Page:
From the time she enters the hospital, Jane is not allowed to eat anything. She isn't even allowed to drink water. By afternoon, she feels like she's about to collapse, but the contractions are getting closer and more intense. She doesn't have any energy; even the command to breath is too much for her. She cries out in pain. The nurse coldly tells her, "Who hasn't given birth? How can you be so afraid of pain?"

In the seven hours of labor, not once does the doctor appear. When Jane feels the baby crowning, the nurse uses her fingers to hold back the baby's head, unwilling to let the baby come out. The nurse insists that she "wait until the assigned delivery physician arrives." Jane begs piteously, any doctor will do, she even yells at the nurse, "Get your hands away, I'll give birth by myself!" In this way, she is deadlocked with the nurse for over twenty minutes until the doctor finally arrives. To her surprise, the doctor uses his fingers to push the baby's head back in, then cuts her perineum before he will allow the baby to come out. The doctor's words clearly enter her ears: "Come on! Is it that painful? You make it sound like I can't deliver a baby."

After Jane returned home for her "month of sitting," she cried whenever she thought of the pain and humiliation of giving birth. She cried for the whole month.


In Taiwan, Jane's birth experience cannot be considered an exception. Many women have similar memories of pain and feeling wronged. In Taiwan today, 99% of women give birth in hospitals. Former World Health Organization director of women's and children's health Marsden Wagner points to the numbers for each item in the survey of operating procedures at obstetrics departments in Taiwan, saying "Your births have many unnecessary medical interventions." He was responsible for evaluating the health of women in children in 45 industrialized nations around the world for 15 years. Looking at Taiwan's rate of Cesarean sections, episiotomies, and other items, he shakes his head saying, "This is the worst situation I have seen!" But when reporters hold these statistics and ask obstetricians in Taiwan for an explanation, the doctors speak reasonably and at length saying, "Birth is a dangerous matter. The greatest consideration in all this medical intervention is the health of the mother and child." But are the many medical interventions during birth in Taiwan performed at the cost of the well-being of mother? I'm afraid the answer is unsettling.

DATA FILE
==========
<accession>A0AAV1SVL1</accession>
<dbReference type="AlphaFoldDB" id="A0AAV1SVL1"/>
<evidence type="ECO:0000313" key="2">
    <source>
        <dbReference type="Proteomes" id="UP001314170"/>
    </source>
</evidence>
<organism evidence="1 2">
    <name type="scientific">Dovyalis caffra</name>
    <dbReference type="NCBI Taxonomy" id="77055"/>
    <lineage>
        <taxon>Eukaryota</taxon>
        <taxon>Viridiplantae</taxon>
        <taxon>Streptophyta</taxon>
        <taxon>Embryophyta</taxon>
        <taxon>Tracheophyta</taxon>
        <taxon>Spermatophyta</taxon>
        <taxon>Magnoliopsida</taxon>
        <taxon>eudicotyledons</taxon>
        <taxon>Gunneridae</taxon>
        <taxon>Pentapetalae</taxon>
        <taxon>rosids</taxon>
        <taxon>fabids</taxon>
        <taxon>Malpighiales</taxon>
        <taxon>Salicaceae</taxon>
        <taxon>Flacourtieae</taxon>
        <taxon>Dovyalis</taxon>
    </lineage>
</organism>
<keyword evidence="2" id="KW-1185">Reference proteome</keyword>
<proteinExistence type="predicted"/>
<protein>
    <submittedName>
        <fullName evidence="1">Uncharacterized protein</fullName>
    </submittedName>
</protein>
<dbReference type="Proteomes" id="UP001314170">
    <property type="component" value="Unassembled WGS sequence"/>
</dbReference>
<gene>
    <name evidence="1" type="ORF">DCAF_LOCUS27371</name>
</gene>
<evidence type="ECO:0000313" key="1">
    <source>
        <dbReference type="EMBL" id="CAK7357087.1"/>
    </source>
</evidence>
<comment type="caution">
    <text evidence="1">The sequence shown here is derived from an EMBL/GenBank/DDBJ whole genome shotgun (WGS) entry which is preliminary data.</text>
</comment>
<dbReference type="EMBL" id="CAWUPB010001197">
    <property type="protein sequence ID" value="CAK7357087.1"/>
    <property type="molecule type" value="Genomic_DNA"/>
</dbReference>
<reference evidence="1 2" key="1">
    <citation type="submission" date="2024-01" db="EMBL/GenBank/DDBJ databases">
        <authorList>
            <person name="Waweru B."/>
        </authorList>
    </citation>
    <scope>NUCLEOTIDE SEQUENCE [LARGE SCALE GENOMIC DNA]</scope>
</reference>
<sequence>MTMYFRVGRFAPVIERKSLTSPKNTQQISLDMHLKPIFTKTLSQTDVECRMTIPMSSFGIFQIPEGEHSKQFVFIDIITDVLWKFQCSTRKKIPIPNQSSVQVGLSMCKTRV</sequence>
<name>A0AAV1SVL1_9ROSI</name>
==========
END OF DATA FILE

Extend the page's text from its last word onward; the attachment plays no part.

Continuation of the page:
While infant mortality in other countries is dropping year by year, the mortality rate in Taiwan has risen from 5.3 in 1000 in 1990 to 6 in 1000 in 2001, and the mortality rate for mothers has been hovering at around 7 per 10,000, the same as seven years ago. The most apparent example of medical intervention in birth is the Cesarean section. Taking 2000 as an example, Taiwan's Cesarean rate was 34.5%, ranking third in the world behind only Chile and Brazil, which means that one in every three mothers gives birth by Cesarean section. The WHO recommends a rate of 10-15%. Scientific evidence supports a rate that should be controlled at 12%; only then can the numbers for mother and infant mortality drop to a minimum. But Taiwan's Cesarean rate is a full double that rate. Wagner emphasizes, "Check the disparity between what is currently being practiced and what is supported by scientific evidence. This is why the mortality rate during birth for mothers and babies in Taiwan hasn't improved."

Episiotomies: A difficult cut for Taiwanese women to avoid?

In Taiwan, pregnant mothers routinely have their pubic hair shaved for the sake of having an episiotomy. It is seen as decreasing the chance of infection to the perineum and for convenience in suturing the cut, but this explanation has no basis in scientific evidence. In fact, in its 1996 publication "Care in Normal Birth: A Practical Guide," the WHO states that routine shaving of pubic hair does not decrease the chance of infection, and can even increase the chance of infection with HIV and hepatitis for the mother and for caregivers. The episiotomy is performed for fear that the perineum with block the baby's head from coming out, leaving the baby stuck in the birth canal without oxygen for too long. Clinical evidence, however, shows that less than 20% of women require an episiotomy. According to a survey, 98% of births in Taiwan include an episiotomy. Dr. Wagner questions, "Do doctors in Taiwan really believe that all women need the cut's help to be able to give birth? That is simply outdated by 20 years."

Taiwanese doctors universally believe that if the perineum is not cut then it will tear, and the wound created by a natural tear is harder to suture than the wound made by cutting, and will more easily lead to involuntary urination. Some doctors blame it on Taiwanese women, saying that Taiwanese women have tighter vaginas than the women in other countries, and they don't like to do exercises before giving birth, making the perineum less elastic, and furthermore pregnant mothers fear the pain [of tearing] so they ask the doctor to cut it.